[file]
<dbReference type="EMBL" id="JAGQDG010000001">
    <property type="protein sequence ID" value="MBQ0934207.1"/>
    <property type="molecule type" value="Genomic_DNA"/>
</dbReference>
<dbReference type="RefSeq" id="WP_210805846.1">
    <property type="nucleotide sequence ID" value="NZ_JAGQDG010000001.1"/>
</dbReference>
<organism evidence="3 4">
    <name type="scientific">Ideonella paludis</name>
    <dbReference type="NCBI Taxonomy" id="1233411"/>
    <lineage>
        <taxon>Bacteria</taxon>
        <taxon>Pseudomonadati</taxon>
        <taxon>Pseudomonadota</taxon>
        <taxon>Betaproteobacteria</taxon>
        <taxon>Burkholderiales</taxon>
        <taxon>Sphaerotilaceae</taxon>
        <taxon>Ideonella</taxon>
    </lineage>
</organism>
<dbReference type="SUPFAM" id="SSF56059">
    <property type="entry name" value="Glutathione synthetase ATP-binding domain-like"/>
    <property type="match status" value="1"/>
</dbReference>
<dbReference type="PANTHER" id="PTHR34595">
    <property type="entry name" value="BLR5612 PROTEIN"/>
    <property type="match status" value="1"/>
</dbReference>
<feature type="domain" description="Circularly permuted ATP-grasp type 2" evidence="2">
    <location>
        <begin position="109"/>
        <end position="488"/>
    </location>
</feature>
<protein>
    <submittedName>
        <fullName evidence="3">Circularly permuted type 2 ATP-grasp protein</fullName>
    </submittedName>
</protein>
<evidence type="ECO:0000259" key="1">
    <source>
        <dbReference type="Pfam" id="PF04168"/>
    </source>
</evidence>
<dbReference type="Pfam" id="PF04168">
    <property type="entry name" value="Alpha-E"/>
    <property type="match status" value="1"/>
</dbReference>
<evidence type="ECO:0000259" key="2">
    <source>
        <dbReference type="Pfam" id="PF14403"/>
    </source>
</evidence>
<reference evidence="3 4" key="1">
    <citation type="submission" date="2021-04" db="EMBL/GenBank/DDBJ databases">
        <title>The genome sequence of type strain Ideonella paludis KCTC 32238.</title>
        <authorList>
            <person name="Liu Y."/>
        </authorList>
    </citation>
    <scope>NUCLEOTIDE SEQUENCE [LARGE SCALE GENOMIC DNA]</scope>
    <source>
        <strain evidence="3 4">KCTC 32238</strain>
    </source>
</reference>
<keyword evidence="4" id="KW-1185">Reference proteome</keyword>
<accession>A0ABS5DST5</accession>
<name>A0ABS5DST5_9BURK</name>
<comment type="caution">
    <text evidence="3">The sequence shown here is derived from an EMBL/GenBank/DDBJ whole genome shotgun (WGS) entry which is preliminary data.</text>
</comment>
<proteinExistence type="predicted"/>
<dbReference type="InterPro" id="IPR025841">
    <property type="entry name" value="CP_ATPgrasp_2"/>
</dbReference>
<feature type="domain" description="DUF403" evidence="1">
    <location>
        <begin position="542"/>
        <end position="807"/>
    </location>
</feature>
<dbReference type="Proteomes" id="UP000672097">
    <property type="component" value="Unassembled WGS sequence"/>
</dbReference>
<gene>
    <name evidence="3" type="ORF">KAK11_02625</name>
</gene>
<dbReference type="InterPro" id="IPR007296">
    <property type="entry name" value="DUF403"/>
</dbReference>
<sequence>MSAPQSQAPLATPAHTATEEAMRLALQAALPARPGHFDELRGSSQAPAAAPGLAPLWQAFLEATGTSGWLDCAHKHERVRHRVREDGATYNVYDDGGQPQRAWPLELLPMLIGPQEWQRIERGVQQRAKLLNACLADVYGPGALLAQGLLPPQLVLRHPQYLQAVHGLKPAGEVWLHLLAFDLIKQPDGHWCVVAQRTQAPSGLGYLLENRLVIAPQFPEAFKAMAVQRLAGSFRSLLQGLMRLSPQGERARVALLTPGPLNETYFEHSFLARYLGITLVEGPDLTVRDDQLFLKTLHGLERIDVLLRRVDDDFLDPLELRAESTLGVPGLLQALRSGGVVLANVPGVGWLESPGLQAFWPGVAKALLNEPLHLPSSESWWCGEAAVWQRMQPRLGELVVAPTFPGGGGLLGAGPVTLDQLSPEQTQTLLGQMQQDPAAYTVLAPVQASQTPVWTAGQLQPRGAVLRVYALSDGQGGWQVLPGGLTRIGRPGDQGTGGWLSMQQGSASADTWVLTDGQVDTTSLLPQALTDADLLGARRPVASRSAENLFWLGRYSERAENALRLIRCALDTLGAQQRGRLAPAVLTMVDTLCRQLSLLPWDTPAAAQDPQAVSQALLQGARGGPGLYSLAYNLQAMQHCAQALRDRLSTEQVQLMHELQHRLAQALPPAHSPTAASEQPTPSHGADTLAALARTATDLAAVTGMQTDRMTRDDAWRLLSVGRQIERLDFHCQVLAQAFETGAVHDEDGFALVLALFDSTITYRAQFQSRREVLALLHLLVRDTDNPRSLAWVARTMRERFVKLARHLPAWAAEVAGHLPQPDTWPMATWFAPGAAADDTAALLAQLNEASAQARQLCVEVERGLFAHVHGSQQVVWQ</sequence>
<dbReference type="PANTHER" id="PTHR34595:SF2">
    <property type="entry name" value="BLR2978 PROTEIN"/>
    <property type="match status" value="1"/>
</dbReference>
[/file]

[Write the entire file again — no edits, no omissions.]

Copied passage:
<dbReference type="EMBL" id="JAGQDG010000001">
    <property type="protein sequence ID" value="MBQ0934207.1"/>
    <property type="molecule type" value="Genomic_DNA"/>
</dbReference>
<dbReference type="RefSeq" id="WP_210805846.1">
    <property type="nucleotide sequence ID" value="NZ_JAGQDG010000001.1"/>
</dbReference>
<organism evidence="3 4">
    <name type="scientific">Ideonella paludis</name>
    <dbReference type="NCBI Taxonomy" id="1233411"/>
    <lineage>
        <taxon>Bacteria</taxon>
        <taxon>Pseudomonadati</taxon>
        <taxon>Pseudomonadota</taxon>
        <taxon>Betaproteobacteria</taxon>
        <taxon>Burkholderiales</taxon>
        <taxon>Sphaerotilaceae</taxon>
        <taxon>Ideonella</taxon>
    </lineage>
</organism>
<dbReference type="SUPFAM" id="SSF56059">
    <property type="entry name" value="Glutathione synthetase ATP-binding domain-like"/>
    <property type="match status" value="1"/>
</dbReference>
<dbReference type="PANTHER" id="PTHR34595">
    <property type="entry name" value="BLR5612 PROTEIN"/>
    <property type="match status" value="1"/>
</dbReference>
<feature type="domain" description="Circularly permuted ATP-grasp type 2" evidence="2">
    <location>
        <begin position="109"/>
        <end position="488"/>
    </location>
</feature>
<protein>
    <submittedName>
        <fullName evidence="3">Circularly permuted type 2 ATP-grasp protein</fullName>
    </submittedName>
</protein>
<evidence type="ECO:0000259" key="1">
    <source>
        <dbReference type="Pfam" id="PF04168"/>
    </source>
</evidence>
<dbReference type="Pfam" id="PF04168">
    <property type="entry name" value="Alpha-E"/>
    <property type="match status" value="1"/>
</dbReference>
<evidence type="ECO:0000259" key="2">
    <source>
        <dbReference type="Pfam" id="PF14403"/>
    </source>
</evidence>
<reference evidence="3 4" key="1">
    <citation type="submission" date="2021-04" db="EMBL/GenBank/DDBJ databases">
        <title>The genome sequence of type strain Ideonella paludis KCTC 32238.</title>
        <authorList>
            <person name="Liu Y."/>
        </authorList>
    </citation>
    <scope>NUCLEOTIDE SEQUENCE [LARGE SCALE GENOMIC DNA]</scope>
    <source>
        <strain evidence="3 4">KCTC 32238</strain>
    </source>
</reference>
<keyword evidence="4" id="KW-1185">Reference proteome</keyword>
<accession>A0ABS5DST5</accession>
<name>A0ABS5DST5_9BURK</name>
<comment type="caution">
    <text evidence="3">The sequence shown here is derived from an EMBL/GenBank/DDBJ whole genome shotgun (WGS) entry which is preliminary data.</text>
</comment>
<proteinExistence type="predicted"/>
<dbReference type="InterPro" id="IPR025841">
    <property type="entry name" value="CP_ATPgrasp_2"/>
</dbReference>
<feature type="domain" description="DUF403" evidence="1">
    <location>
        <begin position="542"/>
        <end position="807"/>
    </location>
</feature>
<dbReference type="Proteomes" id="UP000672097">
    <property type="component" value="Unassembled WGS sequence"/>
</dbReference>
<gene>
    <name evidence="3" type="ORF">KAK11_02625</name>
</gene>
<dbReference type="InterPro" id="IPR007296">
    <property type="entry name" value="DUF403"/>
</dbReference>
<sequence>MSAPQSQAPLATPAHTATEEAMRLALQAALPARPGHFDELRGSSQAPAAAPGLAPLWQAFLEATGTSGWLDCAHKHERVRHRVREDGATYNVYDDGGQPQRAWPLELLPMLIGPQEWQRIERGVQQRAKLLNACLADVYGPGALLAQGLLPPQLVLRHPQYLQAVHGLKPAGEVWLHLLAFDLIKQPDGHWCVVAQRTQAPSGLGYLLENRLVIAPQFPEAFKAMAVQRLAGSFRSLLQGLMRLSPQGERARVALLTPGPLNETYFEHSFLARYLGITLVEGPDLTVRDDQLFLKTLHGLERIDVLLRRVDDDFLDPLELRAESTLGVPGLLQALRSGGVVLANVPGVGWLESPGLQAFWPGVAKALLNEPLHLPSSESWWCGEAAVWQRMQPRLGELVVAPTFPGGGGLLGAGPVTLDQLSPEQTQTLLGQMQQDPAAYTVLAPVQASQTPVWTAGQLQPRGAVLRVYALSDGQGGWQVLPGGLTRIGRPGDQGTGGWLSMQQGSASADTWVLTDGQVDTTSLLPQALTDADLLGARRPVASRSAENLFWLGRYSERAENALRLIRCALDTLGAQQRGRLAPAVLTMVDTLCRQLSLLPWDTPAAAQDPQAVSQALLQGARGGPGLYSLAYNLQAMQHCAQALRDRLSTEQVQLMHELQHRLAQALPPAHSPTAASEQPTPSHGADTLAALARTATDLAAVTGMQTDRMTRDDAWRLLSVGRQIERLDFHCQVLAQAFETGAVHDEDGFALVLALFDSTITYRAQFQSRREVLALLHLLVRDTDNPRSLAWVARTMRERFVKLARHLPAWAAEVAGHLPQPDTWPMATWFAPGAAADDTAALLAQLNEASAQARQLCVEVERGLFAHVHGSQQVVWQ</sequence>
<dbReference type="PANTHER" id="PTHR34595:SF2">
    <property type="entry name" value="BLR2978 PROTEIN"/>
    <property type="match status" value="1"/>
</dbReference>